Recently, I read a fantastic post by fellow NBWCG writer Annie Neugebauer about her take on “brutal honesty.” We had some disagreements on semantics, but overall, had a similar take on the issue. Critique should be delivered with poise and not include verbal beat downs.
It got me thinking about my sit down with Lou Anders at the recent DFW Writer’s Convention. His critique was straight up, no nonsense and exactly what I would have wanted for my time and dime. He caught the main question I had been dodging for months right off the bat – who was my audience?
Conventional wisdom says if you write a book about a 17 year old, 15 year olds will read it and older readers won’t “read down”. (Huge hits like Harry Potter or classics like Ender’s Game notwithstanding.) Long story short, I was writing a book for 15 year old boys. “They don’t read,” Lou told me. “They play Xbox.”
Sad, but true. (Ahem, my thirteen year old son reads the Economist at the breakfast table and absorbs Manga and thick non-fiction books on WW2 history with ease though…when he’s not on his laptop.)
So, on a second draft, I aged my protagonist. His problems became more about becoming his own man than simply saving his family. It added depth to the story and, perhaps, brought it to a larger, adult audience. Coming of age stories aren’t simply for young people in the middle of that process. They’re meant to speak to that universal experience.
Of course, I’ve got homicidal robots. Not much of an “universal” problem.
The other options were to make my protagonist younger. Or make him a her. Things I didn’t want to do. Already, the book was complex and not something I ever envisioned as a YA specific novel. Stupid on my part, perhaps, because that’s all anyone wants to publish nowadays. But it’s not what I write.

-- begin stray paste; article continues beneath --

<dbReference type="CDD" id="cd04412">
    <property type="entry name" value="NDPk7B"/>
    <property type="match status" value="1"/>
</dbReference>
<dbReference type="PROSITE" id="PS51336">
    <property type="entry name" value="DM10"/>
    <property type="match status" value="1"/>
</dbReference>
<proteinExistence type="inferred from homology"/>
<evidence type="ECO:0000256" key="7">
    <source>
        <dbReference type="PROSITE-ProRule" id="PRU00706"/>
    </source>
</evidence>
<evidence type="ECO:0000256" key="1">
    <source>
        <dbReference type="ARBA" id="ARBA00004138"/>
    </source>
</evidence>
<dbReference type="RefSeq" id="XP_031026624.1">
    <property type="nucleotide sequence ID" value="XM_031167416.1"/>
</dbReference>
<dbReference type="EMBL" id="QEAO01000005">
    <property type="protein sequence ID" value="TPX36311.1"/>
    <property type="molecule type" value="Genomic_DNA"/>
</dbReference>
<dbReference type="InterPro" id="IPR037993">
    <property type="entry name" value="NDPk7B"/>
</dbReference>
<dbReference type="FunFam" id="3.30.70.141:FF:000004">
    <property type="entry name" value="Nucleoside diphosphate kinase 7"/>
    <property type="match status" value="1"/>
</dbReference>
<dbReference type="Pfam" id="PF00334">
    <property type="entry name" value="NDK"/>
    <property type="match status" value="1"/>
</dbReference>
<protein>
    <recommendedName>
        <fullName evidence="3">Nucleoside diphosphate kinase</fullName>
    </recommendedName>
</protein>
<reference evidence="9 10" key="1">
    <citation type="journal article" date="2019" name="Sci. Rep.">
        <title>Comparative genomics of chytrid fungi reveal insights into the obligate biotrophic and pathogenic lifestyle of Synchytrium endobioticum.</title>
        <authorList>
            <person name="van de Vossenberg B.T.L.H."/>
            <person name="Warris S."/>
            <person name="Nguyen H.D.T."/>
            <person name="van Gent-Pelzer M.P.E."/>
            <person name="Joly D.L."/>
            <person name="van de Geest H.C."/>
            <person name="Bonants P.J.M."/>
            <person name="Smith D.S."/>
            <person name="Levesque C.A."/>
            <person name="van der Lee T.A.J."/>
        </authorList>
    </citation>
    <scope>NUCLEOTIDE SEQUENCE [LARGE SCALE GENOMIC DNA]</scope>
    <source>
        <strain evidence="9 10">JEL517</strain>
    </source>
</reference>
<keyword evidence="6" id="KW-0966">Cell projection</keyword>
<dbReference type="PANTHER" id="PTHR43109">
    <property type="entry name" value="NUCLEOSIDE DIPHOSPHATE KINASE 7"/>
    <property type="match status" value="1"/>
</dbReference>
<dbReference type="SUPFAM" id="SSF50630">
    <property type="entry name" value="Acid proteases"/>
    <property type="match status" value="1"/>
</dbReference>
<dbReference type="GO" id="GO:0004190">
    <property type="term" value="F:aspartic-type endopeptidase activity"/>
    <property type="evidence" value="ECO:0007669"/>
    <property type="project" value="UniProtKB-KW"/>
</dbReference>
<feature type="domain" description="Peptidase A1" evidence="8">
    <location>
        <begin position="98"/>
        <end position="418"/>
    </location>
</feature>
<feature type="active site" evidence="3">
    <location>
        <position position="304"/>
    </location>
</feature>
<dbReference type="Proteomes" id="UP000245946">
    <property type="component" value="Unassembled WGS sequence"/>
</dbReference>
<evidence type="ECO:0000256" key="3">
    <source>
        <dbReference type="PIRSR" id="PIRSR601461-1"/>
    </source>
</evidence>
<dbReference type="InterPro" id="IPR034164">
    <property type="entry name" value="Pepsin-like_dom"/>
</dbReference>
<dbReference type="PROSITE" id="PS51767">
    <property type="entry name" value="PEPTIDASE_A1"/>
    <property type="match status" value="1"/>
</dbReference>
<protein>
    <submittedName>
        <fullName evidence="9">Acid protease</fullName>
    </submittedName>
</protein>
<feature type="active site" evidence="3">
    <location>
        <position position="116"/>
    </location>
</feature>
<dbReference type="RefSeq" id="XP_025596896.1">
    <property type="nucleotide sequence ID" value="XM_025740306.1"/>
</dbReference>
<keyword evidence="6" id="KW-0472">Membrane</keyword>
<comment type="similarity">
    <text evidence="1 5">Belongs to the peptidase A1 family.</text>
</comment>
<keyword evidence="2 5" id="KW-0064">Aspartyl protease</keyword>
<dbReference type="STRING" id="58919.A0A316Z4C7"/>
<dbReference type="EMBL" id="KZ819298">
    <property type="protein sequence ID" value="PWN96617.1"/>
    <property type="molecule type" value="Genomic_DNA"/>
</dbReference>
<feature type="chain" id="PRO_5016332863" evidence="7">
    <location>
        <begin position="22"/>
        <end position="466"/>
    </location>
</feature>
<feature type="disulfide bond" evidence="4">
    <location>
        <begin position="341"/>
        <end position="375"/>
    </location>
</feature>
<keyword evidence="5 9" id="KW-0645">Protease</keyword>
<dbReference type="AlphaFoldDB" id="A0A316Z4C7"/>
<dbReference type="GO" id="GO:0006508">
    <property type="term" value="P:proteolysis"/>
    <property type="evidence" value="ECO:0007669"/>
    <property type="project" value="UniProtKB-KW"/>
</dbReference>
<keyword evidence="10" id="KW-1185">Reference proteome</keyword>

Having a clear idea of who your audience is when you start is useful. Even if you are a pantser like myself. It gives a solid idea regarding scenes, plot direction and the level of overall complexity. Doing a rewrite with an older audience specifically in mind was a very useful exercise.
Ultimately though, I wrote it for “you” – which is anyone that will buy my book. It’s part sci-fi, part superhero, part thriller and all smart-ass. It has twists, literary references and a side of darkness. It -might- even get kids away from an Xbox. Maybe. Hopefully.
Man, what a heartbreaking thing to hear. I’m immediately thinking of Jonathan Maberry’s Rot & Ruin series. They’re zombie YA novels targeted at the 15 year old boy, but they’re so good that everyone reads them. (I’ve read all 3 — highly recommend.) In fact, they’re so good that they’ve been causing that demographic to *start* reading. Schools are promoting them like crazy because 1) they’re the first books in a long time to get those kids to pick up a book and 2) they’re actually very deep and thought-provoking with high literary value. But I realize that’s the exception, not the rule. =/
Anyway, thanks for the shout out! And it sounds like Lou was a great choice. I’m glad you got some value from him.